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Economics, Ecology, and Education: An Integrated Approach to Ensure the Success of Organic Vegetable Growers

Investigators
Gibson, Kevin
Institutions
Purdue University
Start date
2010
End date
2013
Objective
Our long-term goal is to increase the number of economically viable organic farms in Indiana and the Midwest and to contribute to the growing body of scientific and economic knowledge regarding organic agriculture.

Our short-term goals are to identify economic and marketing constraints to the adoption of organic agriculture in Indiana and develop strategies to address these constraints, evaluate strategies to optimize soil-building and pest management, evaluate tomato cultivars, develop a training program for county Cooperative Extension personnel, and engage university students in organic agricultural practices and research activities.

Specifically, we will (1) assess economic opportunities for organic growers in Indiana and identify key barriers to transitioning from conventional to organic agriculture, (2) evaluate the effect of cover crops and intercropping on soil-building and pest management, (3) compare soil-building and pest management in two cropping systems, (4) conduct on-farm research to evaluate growth of tomato cultivars following cover crops, (5) evaluate interactions between tomato cultivars and soil microbes and identify suitable varieties for organic production, (6) develop, test, and implement a program to train Extension Educators to work with organic growers, and (7) develop teaching plots and a student-run organic garden that will provide students with hands-on opportunities to learn about organic agriculture and serve as living laboratories for existing courses in the College of Agriculture.

More information
Non-Technical Summary: The number of organic farms in the Midwest continues to increase. However, many new farmers have little experience operating organic farms and face steep learning curves. Research universities and Extension Educators can increase the success rate of new and existing organic farms by providing research-based recommendations for farm management practices, by helping growers identify markets and develop solid business plans, and by facilitating knowledge transfer from experienced organic growers to growers starting organic farms. The specific objectives of this project are to (1) assess economic opportunities for organic growers in Indiana and identify key barriers to transitioning from conventional to organic agriculture, (2) evaluate the effect of cover crops and intercropping on soil-building and pest management, (3) compare soil-building and pest management in two cropping systems, (4) evaluate the response of tomato cultivars to soil pathogens, (5) develop, test, and implement a program to train Extension Educators to work with organic growers, and (6) develop teaching plots and a student-run organic garden that will serve as living laboratories for agricultural courses at Purdue. Our project will facilitate the development of organic agriculture production, identify tomato cultivars for use in organic breeding programs, evaluate economic benefits to organic producers, and identify marketing constraints on the expansion of organic agriculture. Our project will also develop and implement education training programs and develop programs to address pests and pest-related problems.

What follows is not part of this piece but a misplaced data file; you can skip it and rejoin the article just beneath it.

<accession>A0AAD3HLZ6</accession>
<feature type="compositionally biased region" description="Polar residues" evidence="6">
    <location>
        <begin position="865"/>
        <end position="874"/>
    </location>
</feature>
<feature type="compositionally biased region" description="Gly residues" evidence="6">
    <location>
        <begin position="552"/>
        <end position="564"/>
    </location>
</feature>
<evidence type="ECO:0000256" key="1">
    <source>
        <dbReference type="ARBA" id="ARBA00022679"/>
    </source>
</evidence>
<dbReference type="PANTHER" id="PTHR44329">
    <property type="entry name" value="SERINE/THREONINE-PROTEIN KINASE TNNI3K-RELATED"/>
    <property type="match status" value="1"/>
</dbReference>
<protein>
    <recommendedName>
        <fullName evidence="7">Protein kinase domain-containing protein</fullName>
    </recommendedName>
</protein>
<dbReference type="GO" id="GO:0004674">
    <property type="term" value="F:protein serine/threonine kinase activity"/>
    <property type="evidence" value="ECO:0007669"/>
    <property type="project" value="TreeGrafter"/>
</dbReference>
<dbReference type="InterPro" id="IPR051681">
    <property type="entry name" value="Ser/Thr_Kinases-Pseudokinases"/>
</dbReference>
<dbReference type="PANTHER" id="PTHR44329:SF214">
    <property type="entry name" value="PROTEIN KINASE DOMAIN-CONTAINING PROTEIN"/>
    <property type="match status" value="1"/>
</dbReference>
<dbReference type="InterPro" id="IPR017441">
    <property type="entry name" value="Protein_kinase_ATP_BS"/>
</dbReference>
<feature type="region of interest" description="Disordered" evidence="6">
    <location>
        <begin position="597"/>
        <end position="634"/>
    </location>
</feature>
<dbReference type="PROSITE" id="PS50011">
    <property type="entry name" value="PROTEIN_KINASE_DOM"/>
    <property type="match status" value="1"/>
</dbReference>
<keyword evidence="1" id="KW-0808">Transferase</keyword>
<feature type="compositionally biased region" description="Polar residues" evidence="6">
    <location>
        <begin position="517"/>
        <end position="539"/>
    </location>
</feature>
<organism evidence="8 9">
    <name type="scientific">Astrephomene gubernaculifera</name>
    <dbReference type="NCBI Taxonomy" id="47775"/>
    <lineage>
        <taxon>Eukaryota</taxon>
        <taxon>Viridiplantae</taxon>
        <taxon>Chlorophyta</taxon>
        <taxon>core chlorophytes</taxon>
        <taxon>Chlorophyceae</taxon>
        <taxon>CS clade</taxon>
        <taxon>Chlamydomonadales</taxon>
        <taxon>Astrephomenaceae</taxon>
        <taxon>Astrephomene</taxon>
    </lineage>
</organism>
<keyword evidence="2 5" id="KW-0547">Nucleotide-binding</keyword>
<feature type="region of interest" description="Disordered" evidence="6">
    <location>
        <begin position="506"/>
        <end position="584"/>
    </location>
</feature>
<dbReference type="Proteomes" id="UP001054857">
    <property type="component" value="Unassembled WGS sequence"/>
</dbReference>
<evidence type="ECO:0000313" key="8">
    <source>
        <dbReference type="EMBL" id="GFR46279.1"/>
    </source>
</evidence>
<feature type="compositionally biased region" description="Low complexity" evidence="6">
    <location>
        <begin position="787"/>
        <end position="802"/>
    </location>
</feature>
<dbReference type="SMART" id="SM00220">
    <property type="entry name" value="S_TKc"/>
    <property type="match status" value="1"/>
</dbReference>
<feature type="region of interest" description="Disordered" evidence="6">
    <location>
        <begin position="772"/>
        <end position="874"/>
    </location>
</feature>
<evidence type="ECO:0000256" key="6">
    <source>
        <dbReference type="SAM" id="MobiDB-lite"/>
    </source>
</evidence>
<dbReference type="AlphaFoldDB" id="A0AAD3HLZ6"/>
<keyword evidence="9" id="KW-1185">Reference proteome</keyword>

Approach: We will examine the effect of cover crops, living mulches, and crop rotations on pests and pest management. We are particularly interested in reducing the need for manual cultivation in vegetable crops through the use of living mulch between crop rows and timely mowing. This novel approach has the potential to substantially reduce hours spent on manual cultivation for small-acreage farmers. We will assess the growth of current and heirloom tomato varieties, particularly their interaction with soil microorganisms, as the first step in developing a breeding program for organic production systems. We will develop, test, and implement a program to train Extension Educators to work with organic growers, and develop teaching plots and a student-run organic garden that will provide students with hand-on opportunities to learn about organic agriculture and prepare them for careers as Extension Educators. We will also conduct economic analyses of production costs and benefits and of current and potential markets for organic growers; we will make that information available to Extension personnel and other agricultural professionals who advise organic growers.

Funding Source
Nat'l. Inst. of Food and Agriculture
Project source
View this project
Project number
IND011276G1
Accession number
222372
Categories
Education and Training
Commodities
Produce